Discussions about how artificial intelligence can be used in asset management have become fashionable if not overheated. AI and related technologies such as machine learning have demonstrated success in applications ranging from self-driving cars to chess to speech recognition, so it is natural to ask how they could be applied to asset management.
But the fact of the matter is that the question has been asked ― and answered ― for years at Capital Fund Management (CFM), a global asset manager founded in 1991 that uses quantitative and systematic techniques to implement trading strategies and manage client assets globally.
“This sudden interest is in many ways puzzling to us because we feel AI is merely a natural evolution of what we have been doing for 28 years,” said CFM's Laurent Laloux, chief product officer. “We've always tried to use the most up-to-date techniques to analyze ever-growing volumes of data and identify opportunities. These techniques have included statistical modelling in the 90s, which was normally the preserve of the academic lab, electronic trading in the early 2000s and AI techniques today.”
CFM's response to investor interest in AI ― and the current hype surrounding it ― is to strike a middle ground, providing a research and science-based answer.
“Don't expect AI to be a complete change of paradigm in finance right away,” Laloux said. Instead, he pointed out that it is one technique among many that CFM uses in data analytics and trading platforms, and requires hard work, commitment and deep experience in the science of machine learning. Also essential is a deep understanding of capital markets and the experience to know where AI could help and where it could hinder.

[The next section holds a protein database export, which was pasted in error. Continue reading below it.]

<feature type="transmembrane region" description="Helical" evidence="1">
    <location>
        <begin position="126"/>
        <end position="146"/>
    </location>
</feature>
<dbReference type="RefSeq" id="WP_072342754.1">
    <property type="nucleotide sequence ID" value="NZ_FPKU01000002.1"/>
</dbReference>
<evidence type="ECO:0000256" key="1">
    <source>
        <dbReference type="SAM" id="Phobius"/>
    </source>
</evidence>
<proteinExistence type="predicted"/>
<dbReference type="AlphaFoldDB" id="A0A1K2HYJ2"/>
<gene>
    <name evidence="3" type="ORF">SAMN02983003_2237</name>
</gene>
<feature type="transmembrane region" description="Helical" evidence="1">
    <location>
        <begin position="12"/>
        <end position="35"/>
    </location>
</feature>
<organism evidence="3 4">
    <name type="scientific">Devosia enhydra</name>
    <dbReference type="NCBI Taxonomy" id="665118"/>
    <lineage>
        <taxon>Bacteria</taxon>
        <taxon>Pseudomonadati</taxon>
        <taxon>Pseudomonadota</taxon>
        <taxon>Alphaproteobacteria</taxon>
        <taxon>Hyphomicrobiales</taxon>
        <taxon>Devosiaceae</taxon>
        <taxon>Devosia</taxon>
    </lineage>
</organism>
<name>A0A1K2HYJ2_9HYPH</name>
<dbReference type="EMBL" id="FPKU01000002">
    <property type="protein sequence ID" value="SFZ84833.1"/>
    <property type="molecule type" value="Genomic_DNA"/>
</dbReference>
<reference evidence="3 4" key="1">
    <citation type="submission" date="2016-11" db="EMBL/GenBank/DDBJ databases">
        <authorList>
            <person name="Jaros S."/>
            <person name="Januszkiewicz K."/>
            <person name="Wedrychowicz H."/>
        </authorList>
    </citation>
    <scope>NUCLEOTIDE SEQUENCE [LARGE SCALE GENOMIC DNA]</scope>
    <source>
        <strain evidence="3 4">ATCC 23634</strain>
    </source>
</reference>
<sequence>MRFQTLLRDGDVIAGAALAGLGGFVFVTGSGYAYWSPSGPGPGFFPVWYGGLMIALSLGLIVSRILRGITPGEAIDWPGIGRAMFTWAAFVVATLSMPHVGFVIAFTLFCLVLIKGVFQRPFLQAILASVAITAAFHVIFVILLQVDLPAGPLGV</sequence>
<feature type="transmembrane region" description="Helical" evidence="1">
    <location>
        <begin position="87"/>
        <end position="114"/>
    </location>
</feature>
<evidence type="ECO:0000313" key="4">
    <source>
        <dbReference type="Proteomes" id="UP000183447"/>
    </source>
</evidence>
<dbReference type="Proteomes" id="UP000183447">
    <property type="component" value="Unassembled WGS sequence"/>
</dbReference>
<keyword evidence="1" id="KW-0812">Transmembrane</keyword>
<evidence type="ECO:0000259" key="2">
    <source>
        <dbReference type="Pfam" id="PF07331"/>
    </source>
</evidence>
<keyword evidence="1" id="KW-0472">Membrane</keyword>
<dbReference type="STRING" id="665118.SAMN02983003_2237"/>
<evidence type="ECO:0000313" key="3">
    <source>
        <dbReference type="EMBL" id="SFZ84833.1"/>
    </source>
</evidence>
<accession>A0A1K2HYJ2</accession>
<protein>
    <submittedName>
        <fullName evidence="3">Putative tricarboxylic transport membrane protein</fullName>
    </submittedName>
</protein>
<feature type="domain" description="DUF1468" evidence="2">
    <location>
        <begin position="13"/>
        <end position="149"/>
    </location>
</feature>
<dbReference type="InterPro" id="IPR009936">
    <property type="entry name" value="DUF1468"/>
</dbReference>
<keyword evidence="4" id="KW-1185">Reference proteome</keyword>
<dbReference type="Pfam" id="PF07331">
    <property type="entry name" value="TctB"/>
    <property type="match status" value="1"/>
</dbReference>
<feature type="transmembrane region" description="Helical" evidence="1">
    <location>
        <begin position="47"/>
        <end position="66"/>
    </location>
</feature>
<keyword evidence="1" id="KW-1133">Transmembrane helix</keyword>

Artificial intelligence was first coined in the 1950s along with a rush of research to develop learning machines. With limited progress, the AI winters in the '70s & '90s saw a drop in funding and a slowdown in progress. But with a dramatic increase in computing power through the 2000s and greater availability of data and code through the open source community, AI has become one of the hottest topics this decade.
According to Laloux, while “AI is currently more an evolution than revolution” in asset management, it does bring with it new capabilities.
“We can create models using AI techniques that allow us to capture regularities in the data that humans would otherwise have a hard time noticing,” he said.
It has this ability, Laloux argued, because modern AI models are better at grasping patterns than traditional statistical tools. “That's why people are very excited by this new technology,” he said. “We also have the computing power and data we can leverage to make it successful, that is what is really new nowadays.”